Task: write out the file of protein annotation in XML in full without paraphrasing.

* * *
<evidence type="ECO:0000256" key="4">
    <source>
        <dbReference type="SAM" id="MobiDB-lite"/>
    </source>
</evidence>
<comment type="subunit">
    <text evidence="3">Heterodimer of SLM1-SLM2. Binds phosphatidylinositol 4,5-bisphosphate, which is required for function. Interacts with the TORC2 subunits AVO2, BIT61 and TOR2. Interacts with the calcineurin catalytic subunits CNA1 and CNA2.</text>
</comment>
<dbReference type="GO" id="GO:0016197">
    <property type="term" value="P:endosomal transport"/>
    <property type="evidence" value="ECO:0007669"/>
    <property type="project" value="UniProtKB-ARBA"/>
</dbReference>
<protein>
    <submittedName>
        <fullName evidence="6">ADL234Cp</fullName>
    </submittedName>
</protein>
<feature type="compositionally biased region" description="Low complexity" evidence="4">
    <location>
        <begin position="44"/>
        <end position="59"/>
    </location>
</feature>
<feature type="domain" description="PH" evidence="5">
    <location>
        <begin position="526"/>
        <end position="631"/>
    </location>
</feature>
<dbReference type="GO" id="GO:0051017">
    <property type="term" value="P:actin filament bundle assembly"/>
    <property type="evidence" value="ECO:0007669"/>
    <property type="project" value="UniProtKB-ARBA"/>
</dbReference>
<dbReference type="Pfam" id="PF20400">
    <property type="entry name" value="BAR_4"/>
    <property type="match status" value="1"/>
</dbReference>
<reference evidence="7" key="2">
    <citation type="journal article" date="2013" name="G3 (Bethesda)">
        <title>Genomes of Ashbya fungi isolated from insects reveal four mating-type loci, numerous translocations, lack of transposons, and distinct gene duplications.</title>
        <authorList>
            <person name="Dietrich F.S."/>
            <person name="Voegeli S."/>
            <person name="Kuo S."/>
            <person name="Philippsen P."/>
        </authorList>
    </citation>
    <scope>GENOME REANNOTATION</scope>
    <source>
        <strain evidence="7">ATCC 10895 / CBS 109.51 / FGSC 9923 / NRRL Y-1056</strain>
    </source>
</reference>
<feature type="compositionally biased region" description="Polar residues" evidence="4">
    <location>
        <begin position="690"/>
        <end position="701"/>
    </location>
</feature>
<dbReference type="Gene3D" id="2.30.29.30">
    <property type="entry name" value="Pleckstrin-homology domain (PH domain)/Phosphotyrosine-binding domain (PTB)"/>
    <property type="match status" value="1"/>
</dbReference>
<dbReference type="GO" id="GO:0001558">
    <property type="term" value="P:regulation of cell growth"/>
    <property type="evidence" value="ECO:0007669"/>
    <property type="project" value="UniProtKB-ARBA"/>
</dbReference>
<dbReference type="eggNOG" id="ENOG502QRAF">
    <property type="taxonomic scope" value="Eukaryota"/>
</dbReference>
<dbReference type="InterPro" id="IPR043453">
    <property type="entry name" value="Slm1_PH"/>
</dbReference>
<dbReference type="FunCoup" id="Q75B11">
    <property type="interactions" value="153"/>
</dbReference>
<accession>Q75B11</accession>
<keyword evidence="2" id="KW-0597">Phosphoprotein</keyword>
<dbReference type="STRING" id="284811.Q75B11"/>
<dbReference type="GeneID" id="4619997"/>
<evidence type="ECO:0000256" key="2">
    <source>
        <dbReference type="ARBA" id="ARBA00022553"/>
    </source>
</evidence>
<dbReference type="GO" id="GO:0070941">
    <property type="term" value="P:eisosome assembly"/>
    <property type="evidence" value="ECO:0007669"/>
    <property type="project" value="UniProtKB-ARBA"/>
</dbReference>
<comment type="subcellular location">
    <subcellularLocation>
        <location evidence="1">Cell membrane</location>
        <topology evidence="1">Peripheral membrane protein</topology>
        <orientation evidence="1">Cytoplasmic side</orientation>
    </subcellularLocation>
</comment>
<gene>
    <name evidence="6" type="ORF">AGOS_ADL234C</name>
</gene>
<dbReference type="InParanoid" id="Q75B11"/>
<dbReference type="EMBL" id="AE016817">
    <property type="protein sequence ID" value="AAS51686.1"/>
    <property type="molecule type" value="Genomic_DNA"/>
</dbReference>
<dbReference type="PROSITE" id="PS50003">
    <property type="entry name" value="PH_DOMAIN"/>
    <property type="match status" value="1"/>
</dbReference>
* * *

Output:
<evidence type="ECO:0000256" key="4">
    <source>
        <dbReference type="SAM" id="MobiDB-lite"/>
    </source>
</evidence>
<comment type="subunit">
    <text evidence="3">Heterodimer of SLM1-SLM2. Binds phosphatidylinositol 4,5-bisphosphate, which is required for function. Interacts with the TORC2 subunits AVO2, BIT61 and TOR2. Interacts with the calcineurin catalytic subunits CNA1 and CNA2.</text>
</comment>
<dbReference type="GO" id="GO:0016197">
    <property type="term" value="P:endosomal transport"/>
    <property type="evidence" value="ECO:0007669"/>
    <property type="project" value="UniProtKB-ARBA"/>
</dbReference>
<protein>
    <submittedName>
        <fullName evidence="6">ADL234Cp</fullName>
    </submittedName>
</protein>
<feature type="compositionally biased region" description="Low complexity" evidence="4">
    <location>
        <begin position="44"/>
        <end position="59"/>
    </location>
</feature>
<feature type="domain" description="PH" evidence="5">
    <location>
        <begin position="526"/>
        <end position="631"/>
    </location>
</feature>
<dbReference type="GO" id="GO:0051017">
    <property type="term" value="P:actin filament bundle assembly"/>
    <property type="evidence" value="ECO:0007669"/>
    <property type="project" value="UniProtKB-ARBA"/>
</dbReference>
<dbReference type="Pfam" id="PF20400">
    <property type="entry name" value="BAR_4"/>
    <property type="match status" value="1"/>
</dbReference>
<reference evidence="7" key="2">
    <citation type="journal article" date="2013" name="G3 (Bethesda)">
        <title>Genomes of Ashbya fungi isolated from insects reveal four mating-type loci, numerous translocations, lack of transposons, and distinct gene duplications.</title>
        <authorList>
            <person name="Dietrich F.S."/>
            <person name="Voegeli S."/>
            <person name="Kuo S."/>
            <person name="Philippsen P."/>
        </authorList>
    </citation>
    <scope>GENOME REANNOTATION</scope>
    <source>
        <strain evidence="7">ATCC 10895 / CBS 109.51 / FGSC 9923 / NRRL Y-1056</strain>
    </source>
</reference>
<feature type="compositionally biased region" description="Polar residues" evidence="4">
    <location>
        <begin position="690"/>
        <end position="701"/>
    </location>
</feature>
<dbReference type="Gene3D" id="2.30.29.30">
    <property type="entry name" value="Pleckstrin-homology domain (PH domain)/Phosphotyrosine-binding domain (PTB)"/>
    <property type="match status" value="1"/>
</dbReference>
<dbReference type="GO" id="GO:0001558">
    <property type="term" value="P:regulation of cell growth"/>
    <property type="evidence" value="ECO:0007669"/>
    <property type="project" value="UniProtKB-ARBA"/>
</dbReference>
<dbReference type="eggNOG" id="ENOG502QRAF">
    <property type="taxonomic scope" value="Eukaryota"/>
</dbReference>
<dbReference type="InterPro" id="IPR043453">
    <property type="entry name" value="Slm1_PH"/>
</dbReference>
<dbReference type="FunCoup" id="Q75B11">
    <property type="interactions" value="153"/>
</dbReference>
<accession>Q75B11</accession>
<keyword evidence="2" id="KW-0597">Phosphoprotein</keyword>
<dbReference type="STRING" id="284811.Q75B11"/>
<dbReference type="GeneID" id="4619997"/>
<evidence type="ECO:0000256" key="2">
    <source>
        <dbReference type="ARBA" id="ARBA00022553"/>
    </source>
</evidence>
<dbReference type="GO" id="GO:0070941">
    <property type="term" value="P:eisosome assembly"/>
    <property type="evidence" value="ECO:0007669"/>
    <property type="project" value="UniProtKB-ARBA"/>
</dbReference>
<comment type="subcellular location">
    <subcellularLocation>
        <location evidence="1">Cell membrane</location>
        <topology evidence="1">Peripheral membrane protein</topology>
        <orientation evidence="1">Cytoplasmic side</orientation>
    </subcellularLocation>
</comment>
<gene>
    <name evidence="6" type="ORF">AGOS_ADL234C</name>
</gene>
<dbReference type="InParanoid" id="Q75B11"/>
<dbReference type="EMBL" id="AE016817">
    <property type="protein sequence ID" value="AAS51686.1"/>
    <property type="molecule type" value="Genomic_DNA"/>
</dbReference>
<dbReference type="PROSITE" id="PS50003">
    <property type="entry name" value="PH_DOMAIN"/>
    <property type="match status" value="1"/>
</dbReference>